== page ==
MOTHERS WHO DON’T BREASTFEED MORE LIKELY TO DEVELOP DIABETES TYPE 2: A study has found that women who do not breastfeed their babies have a significantly higher risk of getting type 2 diabetes. Diet and exercise are widely known to affect the risk of developing diabetes but few people would guess that breastfeeding can reduce the risk of developing diabetes later in life by decreasing belly fat. The study involved 2,233 women between the ages of 40 and 78 and concluded that women who did not breastfeed were twice as likely to acquire diabetes at some point. The study eliminated potentially confounding factors such as physical activity, age, race, and tobacco and alcohol use. This study is being published in the September 2010 issue of the American Journal of Medicine. The full text version of the study has just been posted online at http://bit.ly/b7MCjG for those who pay the article access fee.

PARENTAL USE OF PRESCRIPTION DRUGS A RISK TO CHILDREN: A study has found that widespread use of over-the-counter (OTC) medicines by parents for fever, coughs and colds places children at serious risk, resulting in a larger number of calls to poison centers and more hospital admissions. Researchers discovered that many parents in the study felt that if a drug was available without a prescription, it must be safe to give to children even in double dosages. Of the 119,000 poison control calls surveyed, 48 percent concerned accidental overdose in children, with 15 percent needing hospitalization. Over 85 percent of all calls regarding accidental overdose in children involved those under five, with almost 80 percent of incidents involving those under age three. Only 14 percent of parents made the correct call when dealing with a child’s fever. “It is vital that parents worldwide should understand the proper usage of medicines so that they do not continue to put their children’s health at risk, said the study leader. This study was presented August 30, 2010 at the annual conference of the International Pharmaceutical Federation (FIP) in Lisbon, Portugal. It has not yet been published in a peer-reviewed journal.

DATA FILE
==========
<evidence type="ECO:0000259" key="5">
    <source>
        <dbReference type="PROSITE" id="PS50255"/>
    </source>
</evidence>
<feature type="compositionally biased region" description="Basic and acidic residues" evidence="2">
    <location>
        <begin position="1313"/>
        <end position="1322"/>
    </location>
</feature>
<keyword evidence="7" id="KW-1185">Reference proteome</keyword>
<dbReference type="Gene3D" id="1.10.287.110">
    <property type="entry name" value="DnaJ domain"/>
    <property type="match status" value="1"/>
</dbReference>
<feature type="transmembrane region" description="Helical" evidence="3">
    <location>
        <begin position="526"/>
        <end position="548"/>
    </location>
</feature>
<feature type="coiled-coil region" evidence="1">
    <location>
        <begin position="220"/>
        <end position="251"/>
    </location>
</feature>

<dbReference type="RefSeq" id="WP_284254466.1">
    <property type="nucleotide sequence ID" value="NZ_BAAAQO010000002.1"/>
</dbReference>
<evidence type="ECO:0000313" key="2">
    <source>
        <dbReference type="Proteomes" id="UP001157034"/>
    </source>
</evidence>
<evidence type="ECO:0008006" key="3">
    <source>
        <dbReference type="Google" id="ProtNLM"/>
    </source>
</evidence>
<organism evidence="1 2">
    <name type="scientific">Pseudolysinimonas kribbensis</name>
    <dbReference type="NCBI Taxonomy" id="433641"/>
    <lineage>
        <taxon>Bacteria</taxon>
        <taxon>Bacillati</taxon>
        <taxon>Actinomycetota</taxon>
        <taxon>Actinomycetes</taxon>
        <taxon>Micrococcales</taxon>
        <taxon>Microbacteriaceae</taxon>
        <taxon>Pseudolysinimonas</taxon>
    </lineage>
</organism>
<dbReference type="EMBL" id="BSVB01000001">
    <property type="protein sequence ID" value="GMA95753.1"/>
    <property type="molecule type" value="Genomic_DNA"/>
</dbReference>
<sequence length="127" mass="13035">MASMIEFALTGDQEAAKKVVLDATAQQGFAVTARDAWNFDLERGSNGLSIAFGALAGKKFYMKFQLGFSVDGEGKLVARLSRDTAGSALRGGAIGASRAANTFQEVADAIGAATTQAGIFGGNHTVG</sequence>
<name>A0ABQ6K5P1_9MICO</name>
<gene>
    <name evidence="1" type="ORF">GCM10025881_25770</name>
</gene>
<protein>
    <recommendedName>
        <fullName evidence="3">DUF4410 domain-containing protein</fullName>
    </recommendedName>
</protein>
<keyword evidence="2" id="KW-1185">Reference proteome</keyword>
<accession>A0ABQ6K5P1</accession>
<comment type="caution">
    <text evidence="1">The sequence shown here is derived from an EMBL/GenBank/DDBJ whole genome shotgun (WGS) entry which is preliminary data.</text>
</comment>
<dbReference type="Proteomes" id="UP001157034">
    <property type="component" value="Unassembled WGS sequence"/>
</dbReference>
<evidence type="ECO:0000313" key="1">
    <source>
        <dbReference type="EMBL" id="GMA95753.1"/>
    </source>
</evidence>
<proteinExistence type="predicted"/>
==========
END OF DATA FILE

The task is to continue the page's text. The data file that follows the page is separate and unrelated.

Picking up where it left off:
SMOKING MARIJUANA REDUCES CHRONIC PAIN: A study has concluded that smoked cannabis has the ability to reduce pain in chronic pain sufferers, to lower clinical depression and anxiety levels, and to improve sleep. People with damage or some dysfunction in the nervous system often experience ongoing pain and have few treatment options other than drugs, which include opioids, anticonvulsants, antidepressants, local anesthetics and of course, pain relievers. Many of these cause side effects, prompting patients to discontinue use. Marijuana taken by mouth has been shown to be effective in lowering pain but, according to the researchers, smoked cannabis appears never before to have been tested for this use. The study found reduced pain and improved mood after smoked inhalation, for five days of three-times-a-day, of 25 mg of the herb containing 9.4 percent THC, the bioactive component. They called for more tests and also, for studies on the medical safety of long term use. This study will be published in a future issue of the Canadian Medical Association Journal. It was released August 30, 2010 and the full text was posted online for free access at: http://bit.ly/98hlrC.

Gram for gram, carbohydrates are lower in calories than either protein or fat, despite the common misconception that starchy carbohydrates promote weight gain. In fact, most of the body’s energy comes from starches. However, refined carbohydrates are linked to health disorders and the risk of diabetes. Always opt for unrefined, also known as whole-grain, versions of rice, grains and pasta.

Related Topics: ··············